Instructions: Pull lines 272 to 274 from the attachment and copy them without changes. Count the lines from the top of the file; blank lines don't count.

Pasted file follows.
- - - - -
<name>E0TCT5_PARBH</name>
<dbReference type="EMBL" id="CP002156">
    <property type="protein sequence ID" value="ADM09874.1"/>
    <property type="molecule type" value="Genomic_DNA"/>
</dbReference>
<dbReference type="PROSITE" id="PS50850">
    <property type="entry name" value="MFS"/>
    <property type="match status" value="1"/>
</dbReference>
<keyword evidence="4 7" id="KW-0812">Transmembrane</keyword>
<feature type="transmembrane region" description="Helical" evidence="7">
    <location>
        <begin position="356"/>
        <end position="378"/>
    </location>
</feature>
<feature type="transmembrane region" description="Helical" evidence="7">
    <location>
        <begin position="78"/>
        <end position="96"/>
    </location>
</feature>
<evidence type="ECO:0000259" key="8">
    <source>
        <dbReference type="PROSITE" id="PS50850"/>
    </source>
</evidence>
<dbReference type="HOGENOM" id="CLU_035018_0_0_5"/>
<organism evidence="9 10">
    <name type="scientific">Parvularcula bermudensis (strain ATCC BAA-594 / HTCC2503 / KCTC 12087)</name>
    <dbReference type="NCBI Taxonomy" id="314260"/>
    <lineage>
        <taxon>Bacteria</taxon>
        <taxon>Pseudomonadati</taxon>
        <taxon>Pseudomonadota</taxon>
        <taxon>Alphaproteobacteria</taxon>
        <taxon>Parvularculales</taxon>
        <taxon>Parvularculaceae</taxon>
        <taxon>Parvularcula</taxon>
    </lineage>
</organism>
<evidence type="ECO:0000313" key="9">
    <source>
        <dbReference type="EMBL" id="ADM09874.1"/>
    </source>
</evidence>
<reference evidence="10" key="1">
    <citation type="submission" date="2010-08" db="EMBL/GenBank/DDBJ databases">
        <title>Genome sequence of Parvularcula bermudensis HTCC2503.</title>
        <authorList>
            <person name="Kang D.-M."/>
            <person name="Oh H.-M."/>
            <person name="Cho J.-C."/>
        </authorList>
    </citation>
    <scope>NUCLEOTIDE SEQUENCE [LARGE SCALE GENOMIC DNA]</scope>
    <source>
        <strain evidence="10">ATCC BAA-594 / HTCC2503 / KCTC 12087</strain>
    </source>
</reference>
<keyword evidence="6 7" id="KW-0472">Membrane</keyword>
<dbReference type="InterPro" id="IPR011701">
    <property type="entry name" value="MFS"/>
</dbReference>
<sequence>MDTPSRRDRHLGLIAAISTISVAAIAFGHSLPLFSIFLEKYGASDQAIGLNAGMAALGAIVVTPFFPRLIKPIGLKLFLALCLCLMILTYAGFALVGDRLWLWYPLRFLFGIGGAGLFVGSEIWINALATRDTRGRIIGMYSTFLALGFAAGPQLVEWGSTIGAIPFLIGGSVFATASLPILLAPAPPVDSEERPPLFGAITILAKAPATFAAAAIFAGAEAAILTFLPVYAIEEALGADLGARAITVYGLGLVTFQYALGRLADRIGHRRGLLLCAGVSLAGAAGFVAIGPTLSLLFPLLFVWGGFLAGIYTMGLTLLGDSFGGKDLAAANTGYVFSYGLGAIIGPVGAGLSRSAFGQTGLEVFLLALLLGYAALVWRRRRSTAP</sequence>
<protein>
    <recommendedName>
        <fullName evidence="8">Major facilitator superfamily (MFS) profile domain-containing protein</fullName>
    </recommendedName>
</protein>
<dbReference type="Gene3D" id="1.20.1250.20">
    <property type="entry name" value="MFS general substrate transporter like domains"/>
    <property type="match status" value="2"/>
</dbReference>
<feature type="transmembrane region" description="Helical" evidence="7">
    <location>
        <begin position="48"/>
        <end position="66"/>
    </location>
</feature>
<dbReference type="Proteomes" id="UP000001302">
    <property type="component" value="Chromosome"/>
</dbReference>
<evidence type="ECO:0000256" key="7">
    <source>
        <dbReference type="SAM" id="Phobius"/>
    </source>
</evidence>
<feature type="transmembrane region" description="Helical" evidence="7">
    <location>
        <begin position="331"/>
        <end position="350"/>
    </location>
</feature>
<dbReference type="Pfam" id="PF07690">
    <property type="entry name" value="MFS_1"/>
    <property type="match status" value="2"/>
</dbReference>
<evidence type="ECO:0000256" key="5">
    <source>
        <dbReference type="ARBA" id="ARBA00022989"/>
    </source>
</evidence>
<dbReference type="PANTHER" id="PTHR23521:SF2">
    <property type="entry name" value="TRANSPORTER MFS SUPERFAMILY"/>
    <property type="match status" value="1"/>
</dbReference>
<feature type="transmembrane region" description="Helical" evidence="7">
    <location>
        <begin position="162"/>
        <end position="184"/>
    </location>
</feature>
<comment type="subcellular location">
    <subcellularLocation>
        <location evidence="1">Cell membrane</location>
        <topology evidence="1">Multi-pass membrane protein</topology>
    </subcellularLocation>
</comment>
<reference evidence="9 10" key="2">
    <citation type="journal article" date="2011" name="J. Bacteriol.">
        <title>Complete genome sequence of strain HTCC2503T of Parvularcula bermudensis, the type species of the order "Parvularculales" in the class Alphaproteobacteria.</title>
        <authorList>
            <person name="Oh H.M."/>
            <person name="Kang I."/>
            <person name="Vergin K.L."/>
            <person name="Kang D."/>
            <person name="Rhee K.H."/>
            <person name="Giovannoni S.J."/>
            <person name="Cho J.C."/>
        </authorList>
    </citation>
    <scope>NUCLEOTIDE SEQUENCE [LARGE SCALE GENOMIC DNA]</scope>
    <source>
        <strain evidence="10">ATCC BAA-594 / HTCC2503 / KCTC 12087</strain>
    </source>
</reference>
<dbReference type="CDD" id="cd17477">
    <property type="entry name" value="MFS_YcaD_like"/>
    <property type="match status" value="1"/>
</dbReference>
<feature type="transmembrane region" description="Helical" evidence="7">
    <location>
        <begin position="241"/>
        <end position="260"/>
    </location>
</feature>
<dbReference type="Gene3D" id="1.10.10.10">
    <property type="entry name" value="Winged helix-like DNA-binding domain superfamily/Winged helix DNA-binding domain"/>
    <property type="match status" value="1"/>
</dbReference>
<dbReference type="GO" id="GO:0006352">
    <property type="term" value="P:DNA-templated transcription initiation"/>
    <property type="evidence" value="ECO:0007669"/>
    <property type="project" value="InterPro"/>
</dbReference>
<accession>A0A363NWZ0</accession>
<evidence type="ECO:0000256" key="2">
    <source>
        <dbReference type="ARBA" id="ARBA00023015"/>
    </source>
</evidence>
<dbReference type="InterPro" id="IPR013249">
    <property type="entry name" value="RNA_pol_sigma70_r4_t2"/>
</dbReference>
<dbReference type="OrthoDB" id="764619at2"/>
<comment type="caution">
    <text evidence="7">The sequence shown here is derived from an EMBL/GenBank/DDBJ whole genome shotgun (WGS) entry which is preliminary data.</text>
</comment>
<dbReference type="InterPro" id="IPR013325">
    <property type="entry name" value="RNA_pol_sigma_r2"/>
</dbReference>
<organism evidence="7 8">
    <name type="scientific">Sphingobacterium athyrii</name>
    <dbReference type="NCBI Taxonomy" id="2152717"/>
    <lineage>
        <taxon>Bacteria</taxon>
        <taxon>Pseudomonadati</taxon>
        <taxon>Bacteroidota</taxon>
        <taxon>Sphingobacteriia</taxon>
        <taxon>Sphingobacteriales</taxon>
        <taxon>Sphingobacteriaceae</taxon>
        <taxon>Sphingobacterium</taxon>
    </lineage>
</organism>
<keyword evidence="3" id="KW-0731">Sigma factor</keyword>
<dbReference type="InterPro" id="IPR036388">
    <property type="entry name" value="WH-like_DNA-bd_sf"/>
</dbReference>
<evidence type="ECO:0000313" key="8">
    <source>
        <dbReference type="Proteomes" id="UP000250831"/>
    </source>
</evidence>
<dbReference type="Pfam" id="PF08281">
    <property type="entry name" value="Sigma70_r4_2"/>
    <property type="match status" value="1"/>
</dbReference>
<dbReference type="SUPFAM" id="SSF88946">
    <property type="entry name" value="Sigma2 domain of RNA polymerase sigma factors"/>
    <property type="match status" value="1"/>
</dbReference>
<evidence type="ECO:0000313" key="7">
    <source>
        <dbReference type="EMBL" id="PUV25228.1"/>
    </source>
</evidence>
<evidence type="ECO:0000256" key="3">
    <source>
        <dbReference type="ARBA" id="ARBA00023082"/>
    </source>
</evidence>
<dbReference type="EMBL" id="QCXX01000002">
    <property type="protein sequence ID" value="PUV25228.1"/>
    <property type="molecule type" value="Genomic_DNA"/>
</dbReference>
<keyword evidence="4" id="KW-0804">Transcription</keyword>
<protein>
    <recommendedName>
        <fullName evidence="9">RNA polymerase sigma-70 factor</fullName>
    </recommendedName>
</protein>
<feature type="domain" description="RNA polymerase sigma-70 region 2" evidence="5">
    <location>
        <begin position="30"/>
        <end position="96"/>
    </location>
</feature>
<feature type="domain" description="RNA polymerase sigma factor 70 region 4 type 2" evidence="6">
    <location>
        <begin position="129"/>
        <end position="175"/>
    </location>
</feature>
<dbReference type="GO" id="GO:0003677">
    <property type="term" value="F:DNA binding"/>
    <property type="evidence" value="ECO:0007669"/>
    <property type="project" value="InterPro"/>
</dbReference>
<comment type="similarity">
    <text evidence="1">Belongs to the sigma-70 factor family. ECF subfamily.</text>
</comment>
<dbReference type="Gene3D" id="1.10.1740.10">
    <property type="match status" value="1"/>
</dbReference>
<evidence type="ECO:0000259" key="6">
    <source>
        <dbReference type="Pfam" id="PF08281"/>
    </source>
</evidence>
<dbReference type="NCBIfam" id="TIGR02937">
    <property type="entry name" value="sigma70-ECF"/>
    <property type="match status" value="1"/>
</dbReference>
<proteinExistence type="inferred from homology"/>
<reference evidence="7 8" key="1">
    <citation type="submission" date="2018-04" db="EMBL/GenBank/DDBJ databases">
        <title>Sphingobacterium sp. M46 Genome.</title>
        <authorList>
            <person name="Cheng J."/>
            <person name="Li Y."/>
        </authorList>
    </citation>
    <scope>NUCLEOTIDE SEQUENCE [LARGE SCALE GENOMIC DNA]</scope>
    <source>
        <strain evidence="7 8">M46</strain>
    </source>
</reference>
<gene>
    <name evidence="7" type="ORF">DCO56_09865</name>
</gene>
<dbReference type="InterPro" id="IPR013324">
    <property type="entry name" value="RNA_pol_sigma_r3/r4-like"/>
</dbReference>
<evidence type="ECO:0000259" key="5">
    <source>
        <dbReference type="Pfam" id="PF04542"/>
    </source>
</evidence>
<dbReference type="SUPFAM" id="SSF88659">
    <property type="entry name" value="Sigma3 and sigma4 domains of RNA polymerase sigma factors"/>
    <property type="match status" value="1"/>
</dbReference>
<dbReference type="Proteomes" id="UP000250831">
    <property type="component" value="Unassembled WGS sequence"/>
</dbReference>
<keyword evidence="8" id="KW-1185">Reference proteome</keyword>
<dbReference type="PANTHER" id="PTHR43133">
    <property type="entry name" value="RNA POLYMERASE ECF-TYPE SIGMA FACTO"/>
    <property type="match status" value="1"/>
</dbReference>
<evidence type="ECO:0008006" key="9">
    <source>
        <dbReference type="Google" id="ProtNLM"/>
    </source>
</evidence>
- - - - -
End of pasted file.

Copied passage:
<dbReference type="InterPro" id="IPR013324">
    <property type="entry name" value="RNA_pol_sigma_r3/r4-like"/>
</dbReference>